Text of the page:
In all probability, it will remain Buckingham Canal forever. No politician of our present times will want his/her name to be associated with such a degraded waterbody. Yet, at least till the 1950s, this was a navigable canal, through which supplies came from Andhra to Madras and people travelled by boat to Mamallapuram and beyond.
Operated by a system of locks, it left behind numerous Lock Colonies within the city, and at least one lock still survives, behind the University buildings. Outside the city limits, the Canal is largely intact and is one of India’s longest, stretching from upper Andhra to deep down Tamil Nadu, a length of 800km. Prior to 1875, it existed in two parts, a northern canal, named after Basil Cochrane and later the second Lord Clive, and a southern canal. It was the Duke of Buckingham and Chandos who got the two connected through the city, and consequently lent his name in perpetuity to it.
His Grace The Right Honourable Richard Plantagenet Campbell Temple-Nugent-Brydges-Chandos-Grenville, the 3rd Duke of Buckingham and Chandos, was the first (and probably only) duke to accept a gubernatorial post in India. As he was a peer of the highest order in the British aristocracy, this was rather unusual. But he was no stranger to public life, having, as the Indian Charivari puts it, held many ministerial appointments, the last one prior to becoming Governor being Secretary of State for the Colonies. He had just assumed charge when the Charivari was published and so the book merely wishes him well on his embarking on his career in India. In the event, Madras was his only posting here.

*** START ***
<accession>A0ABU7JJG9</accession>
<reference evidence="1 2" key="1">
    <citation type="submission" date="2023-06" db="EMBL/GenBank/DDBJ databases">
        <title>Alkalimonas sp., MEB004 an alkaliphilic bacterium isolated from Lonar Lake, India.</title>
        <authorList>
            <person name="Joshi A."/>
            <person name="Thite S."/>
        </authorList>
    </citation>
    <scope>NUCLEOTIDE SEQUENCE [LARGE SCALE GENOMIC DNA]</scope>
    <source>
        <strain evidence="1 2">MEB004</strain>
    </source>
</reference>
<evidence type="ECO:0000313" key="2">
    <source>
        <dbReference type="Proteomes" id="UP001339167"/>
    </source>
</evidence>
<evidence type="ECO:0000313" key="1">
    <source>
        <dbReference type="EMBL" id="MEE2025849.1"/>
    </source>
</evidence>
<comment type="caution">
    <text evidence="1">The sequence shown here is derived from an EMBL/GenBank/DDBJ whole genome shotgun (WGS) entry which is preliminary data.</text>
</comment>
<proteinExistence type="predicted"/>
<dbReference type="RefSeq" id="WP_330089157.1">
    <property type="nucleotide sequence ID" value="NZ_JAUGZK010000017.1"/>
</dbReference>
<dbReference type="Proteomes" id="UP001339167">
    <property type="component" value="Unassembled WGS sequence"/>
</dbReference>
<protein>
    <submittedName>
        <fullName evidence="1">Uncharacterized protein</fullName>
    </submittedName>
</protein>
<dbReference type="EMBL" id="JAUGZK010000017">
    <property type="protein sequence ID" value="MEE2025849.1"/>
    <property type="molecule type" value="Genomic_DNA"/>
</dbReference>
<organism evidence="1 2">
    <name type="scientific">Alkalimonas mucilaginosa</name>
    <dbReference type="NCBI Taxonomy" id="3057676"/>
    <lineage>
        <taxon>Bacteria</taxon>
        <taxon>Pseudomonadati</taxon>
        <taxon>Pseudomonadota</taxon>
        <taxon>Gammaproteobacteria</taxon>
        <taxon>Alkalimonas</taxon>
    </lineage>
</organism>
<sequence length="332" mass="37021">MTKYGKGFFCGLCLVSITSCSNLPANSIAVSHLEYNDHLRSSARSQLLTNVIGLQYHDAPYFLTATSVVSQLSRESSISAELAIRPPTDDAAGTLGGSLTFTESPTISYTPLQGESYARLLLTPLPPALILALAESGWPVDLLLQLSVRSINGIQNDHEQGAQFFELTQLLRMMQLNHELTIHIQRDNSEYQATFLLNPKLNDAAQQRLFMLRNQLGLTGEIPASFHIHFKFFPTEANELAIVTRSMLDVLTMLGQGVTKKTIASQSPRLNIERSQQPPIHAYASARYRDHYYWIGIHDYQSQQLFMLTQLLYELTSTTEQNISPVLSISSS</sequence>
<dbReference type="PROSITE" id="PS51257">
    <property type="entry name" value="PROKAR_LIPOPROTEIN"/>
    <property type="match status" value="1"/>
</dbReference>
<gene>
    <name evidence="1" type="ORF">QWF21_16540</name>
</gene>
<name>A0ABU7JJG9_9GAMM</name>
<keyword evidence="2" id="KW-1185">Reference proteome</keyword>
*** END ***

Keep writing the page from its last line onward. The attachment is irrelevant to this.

Taking charge in 1875, the Duke had almost at once to play host to the Prince of Wales, later Edward VII. The harbour works were begun on that occasion. A year later, he was faced with the terrible Madras famine. The Imperial Government in Calcutta largely thwarted his attempts at relief. The Viceroy Lord Lytton refused to believe that a famine was in progress and even after visiting Madras contented himself with writing about how the natives in the relief camps were all fat and happy. Undaunted, the Duke of Buckingham appealed to the Mayor of London who in turn ensured considerable sums were collected and sent over for relief. A food-for-work programme was begun in 1876, which involved the digging of the canal through Madras. Completed in 1878, it was named after the Governor.
It was also in the same year that the Buckingham Mill Co Ltd, promoted by Binny & Co, went into production. The entity was clearly named after the Duke as he was then the Governor. It was also during his tenure that the British graves in Madras were all documented. The long-forgotten burial spot of Lord Pigot was discovered and he was interred with due ceremony in the Church of St Mary’s in The Fort, the Duke funding the tombstone with its simple legend ‘In Memoriam’.
The Duke completed his tenure in 1880 and returned to England where he resumed his career in local politics, passing away in 1889.
This article is part of a series on prominent men of Madras featured in the Indian Charivari, a book dating to the 1870s. The earlier parts can be read here